Death: A Self Portrait at the Wellcome Collection


This quirky exhibition is at once a testament to one man’s obsession and an exploration of that most universal of human themes: death. It displays some 300 pieces from the private collection of Richard Harris, all linked through their treatment of the iconography of death, a concept most commonly expressed here through skulls, skeletons and decomposing bodies. These repeated motifs certainly lend an overarching coherence to the collection, lending a commonality to works from disparate periods and places, and creating the sense of death as a universal theme.


Despite this, certain historical milieu dominate, and death ultimately appears as a concept that has held more importance for some cultural groups than others, for example appearing more regularly in the art of the Northern Renaissance than in it’s Italian counterpart. Perhaps for this reason, many of the more artistically important items in the collection are Germanic or Netherlandish, with an elaborate vanitas still life by Adriaen van Utrecht and a portrait by Barthel Bruyn the Elder, painted on the reverse with a skull and a mometo mori, among the more sophisticated pieces. Albrecht Dürer’s work is also well represented, alluding both to a particular preoccupation with death in the tumultuous world of reformation Germany, and to Harris’ own past as a dealer of antique prints.


Another period in which Harris shows particular interest is the Weimar era, when artists so recently exposed to the horrors of the First World War struggled to reconcile their newly intimate knowledge of death and the human body with their return to civilian life. Their responses vary from George Grosz’s ‘Faces of Death’ collage (above), which wittily intersperses skulls into scenes of every day life, to the gory horror of Otto Dix’s ‘War’ series, which depicts the trauma of trench warfare with an unflinching brutality (below).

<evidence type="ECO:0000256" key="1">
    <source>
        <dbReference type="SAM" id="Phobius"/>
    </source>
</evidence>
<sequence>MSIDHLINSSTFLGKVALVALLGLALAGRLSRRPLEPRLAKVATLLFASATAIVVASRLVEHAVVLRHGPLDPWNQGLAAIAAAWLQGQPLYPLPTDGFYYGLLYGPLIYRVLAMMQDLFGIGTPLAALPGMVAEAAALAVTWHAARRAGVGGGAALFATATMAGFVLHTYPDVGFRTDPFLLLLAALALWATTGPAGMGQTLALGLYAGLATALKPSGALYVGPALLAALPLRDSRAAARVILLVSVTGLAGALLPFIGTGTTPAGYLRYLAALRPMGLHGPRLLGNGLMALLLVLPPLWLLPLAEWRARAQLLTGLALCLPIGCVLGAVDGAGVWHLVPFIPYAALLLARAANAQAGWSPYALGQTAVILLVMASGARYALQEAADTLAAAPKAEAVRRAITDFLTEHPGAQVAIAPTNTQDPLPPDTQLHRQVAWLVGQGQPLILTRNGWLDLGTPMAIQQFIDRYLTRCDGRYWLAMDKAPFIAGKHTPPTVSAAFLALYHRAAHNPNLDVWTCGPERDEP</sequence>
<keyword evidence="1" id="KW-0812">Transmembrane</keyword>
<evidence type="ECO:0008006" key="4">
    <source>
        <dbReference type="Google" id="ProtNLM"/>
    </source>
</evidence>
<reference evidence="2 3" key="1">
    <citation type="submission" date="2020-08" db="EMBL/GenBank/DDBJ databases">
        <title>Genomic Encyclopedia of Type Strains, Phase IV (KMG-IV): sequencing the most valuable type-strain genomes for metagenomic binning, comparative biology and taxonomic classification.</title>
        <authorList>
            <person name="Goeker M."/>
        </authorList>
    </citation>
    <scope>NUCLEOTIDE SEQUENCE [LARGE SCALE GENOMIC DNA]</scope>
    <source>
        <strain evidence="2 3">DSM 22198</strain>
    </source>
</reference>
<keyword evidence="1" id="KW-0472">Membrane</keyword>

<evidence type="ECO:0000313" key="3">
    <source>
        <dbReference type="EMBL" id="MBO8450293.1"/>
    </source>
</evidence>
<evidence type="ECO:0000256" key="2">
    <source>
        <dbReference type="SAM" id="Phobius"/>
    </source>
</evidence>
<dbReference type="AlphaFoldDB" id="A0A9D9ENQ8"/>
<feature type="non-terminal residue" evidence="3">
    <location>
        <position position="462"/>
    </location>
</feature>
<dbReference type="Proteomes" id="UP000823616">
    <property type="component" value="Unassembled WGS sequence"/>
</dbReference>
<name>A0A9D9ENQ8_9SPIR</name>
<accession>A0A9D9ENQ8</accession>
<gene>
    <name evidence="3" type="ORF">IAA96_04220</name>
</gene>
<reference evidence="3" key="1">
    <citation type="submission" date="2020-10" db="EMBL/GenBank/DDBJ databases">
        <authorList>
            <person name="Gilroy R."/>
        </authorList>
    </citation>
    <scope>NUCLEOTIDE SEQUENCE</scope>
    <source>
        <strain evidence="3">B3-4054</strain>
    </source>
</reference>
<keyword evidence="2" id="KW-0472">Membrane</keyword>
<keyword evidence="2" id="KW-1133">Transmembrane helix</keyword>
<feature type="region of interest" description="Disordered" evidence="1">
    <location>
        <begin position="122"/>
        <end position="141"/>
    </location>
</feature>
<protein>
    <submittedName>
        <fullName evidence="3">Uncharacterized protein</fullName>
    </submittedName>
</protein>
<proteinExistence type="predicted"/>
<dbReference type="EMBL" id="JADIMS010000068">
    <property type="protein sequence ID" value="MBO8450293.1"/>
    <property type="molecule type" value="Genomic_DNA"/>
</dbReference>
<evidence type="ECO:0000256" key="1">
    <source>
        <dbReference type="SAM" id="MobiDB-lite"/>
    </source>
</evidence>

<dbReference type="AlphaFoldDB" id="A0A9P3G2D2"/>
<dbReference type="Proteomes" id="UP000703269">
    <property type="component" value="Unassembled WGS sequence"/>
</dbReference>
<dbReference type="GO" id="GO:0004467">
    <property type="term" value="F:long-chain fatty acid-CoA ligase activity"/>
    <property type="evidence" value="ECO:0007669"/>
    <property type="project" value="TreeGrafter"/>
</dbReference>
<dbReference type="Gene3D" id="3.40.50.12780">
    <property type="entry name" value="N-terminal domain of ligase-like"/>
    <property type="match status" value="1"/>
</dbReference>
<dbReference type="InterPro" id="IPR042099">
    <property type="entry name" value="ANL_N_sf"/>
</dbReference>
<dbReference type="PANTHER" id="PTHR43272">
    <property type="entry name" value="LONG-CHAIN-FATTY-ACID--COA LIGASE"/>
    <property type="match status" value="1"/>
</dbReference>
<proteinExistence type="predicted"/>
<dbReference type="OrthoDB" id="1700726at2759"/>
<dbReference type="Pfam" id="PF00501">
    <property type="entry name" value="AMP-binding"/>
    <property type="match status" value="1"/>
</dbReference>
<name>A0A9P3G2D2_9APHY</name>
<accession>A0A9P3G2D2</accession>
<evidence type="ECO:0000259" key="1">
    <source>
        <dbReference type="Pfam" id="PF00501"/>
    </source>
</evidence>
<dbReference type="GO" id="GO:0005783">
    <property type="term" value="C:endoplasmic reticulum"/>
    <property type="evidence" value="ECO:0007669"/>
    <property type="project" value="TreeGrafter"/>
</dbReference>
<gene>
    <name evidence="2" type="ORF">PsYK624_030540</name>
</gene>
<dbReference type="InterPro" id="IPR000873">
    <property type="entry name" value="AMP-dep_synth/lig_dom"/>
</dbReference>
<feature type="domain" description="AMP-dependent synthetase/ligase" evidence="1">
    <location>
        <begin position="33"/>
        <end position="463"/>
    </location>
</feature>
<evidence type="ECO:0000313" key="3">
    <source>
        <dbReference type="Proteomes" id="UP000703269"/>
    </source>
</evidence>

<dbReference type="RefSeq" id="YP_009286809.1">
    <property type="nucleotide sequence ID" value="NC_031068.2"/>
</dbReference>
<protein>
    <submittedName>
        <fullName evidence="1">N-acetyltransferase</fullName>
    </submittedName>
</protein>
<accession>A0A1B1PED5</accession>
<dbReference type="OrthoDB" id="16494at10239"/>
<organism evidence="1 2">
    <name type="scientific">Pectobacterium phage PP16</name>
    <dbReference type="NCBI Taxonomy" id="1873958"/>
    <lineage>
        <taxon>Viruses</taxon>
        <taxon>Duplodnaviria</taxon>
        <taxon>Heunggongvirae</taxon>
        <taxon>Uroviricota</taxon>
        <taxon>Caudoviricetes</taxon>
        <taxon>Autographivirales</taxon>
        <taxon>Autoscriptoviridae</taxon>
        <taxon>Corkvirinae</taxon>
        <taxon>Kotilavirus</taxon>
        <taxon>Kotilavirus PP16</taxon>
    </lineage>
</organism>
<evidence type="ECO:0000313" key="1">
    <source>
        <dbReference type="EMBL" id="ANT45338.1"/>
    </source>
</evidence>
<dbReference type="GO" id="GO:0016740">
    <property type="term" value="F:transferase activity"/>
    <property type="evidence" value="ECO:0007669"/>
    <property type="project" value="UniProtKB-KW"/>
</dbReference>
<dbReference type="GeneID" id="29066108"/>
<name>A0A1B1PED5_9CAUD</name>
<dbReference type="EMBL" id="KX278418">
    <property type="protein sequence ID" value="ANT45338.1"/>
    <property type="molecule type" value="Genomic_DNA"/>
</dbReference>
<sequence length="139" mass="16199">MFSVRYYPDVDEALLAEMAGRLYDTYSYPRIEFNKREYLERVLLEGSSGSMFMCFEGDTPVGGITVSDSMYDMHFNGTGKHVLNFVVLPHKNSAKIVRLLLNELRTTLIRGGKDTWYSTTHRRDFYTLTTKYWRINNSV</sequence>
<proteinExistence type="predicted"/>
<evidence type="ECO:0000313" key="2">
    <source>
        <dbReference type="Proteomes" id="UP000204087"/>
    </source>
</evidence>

Despite this more in depth analysis of certain periods’ attitudes towards death, ultimately the exhibition’s treatment of this subject feels a little superficial. It is impossible to stand before the war inspired art of Dix and Goya and feel unmoved by humanity’s fragility, but other pieces on display lack the same impact. Whilst a skull might have evoked profound feelings of dread to a devout sixteenth century German, used to high infant mortality and mass epidemics and concerned about the ever-lasting welfare of his soul, to a modern audience the skull has become little more than an empty symbol. In our own society we all too often brush death and dying aside, and as such it is hard to empathise with a culture like the German Renaissance, where death was an accepted and expected side of life.


The popular image of death as a skull or skeleton continues to hold sway today, and could even be said to be going through something of a resurgence, with blogs like morbid anatomy feeding a desire for the macabre, and hipsters emulating a Mexican, day of the dead aesthetic each Halloween. However, this fashionable adoption of the iconography of death often feels false, as we struggle to believe that a fashionista’s skull print Alexander McQueen scarf truly betrays a morbid disposition. Ultimately this is the undoing of the exhibition, as without our own way of connecting to the reality of death, this exploration of morbid iconography becomes little more than a collection of painted skulls.


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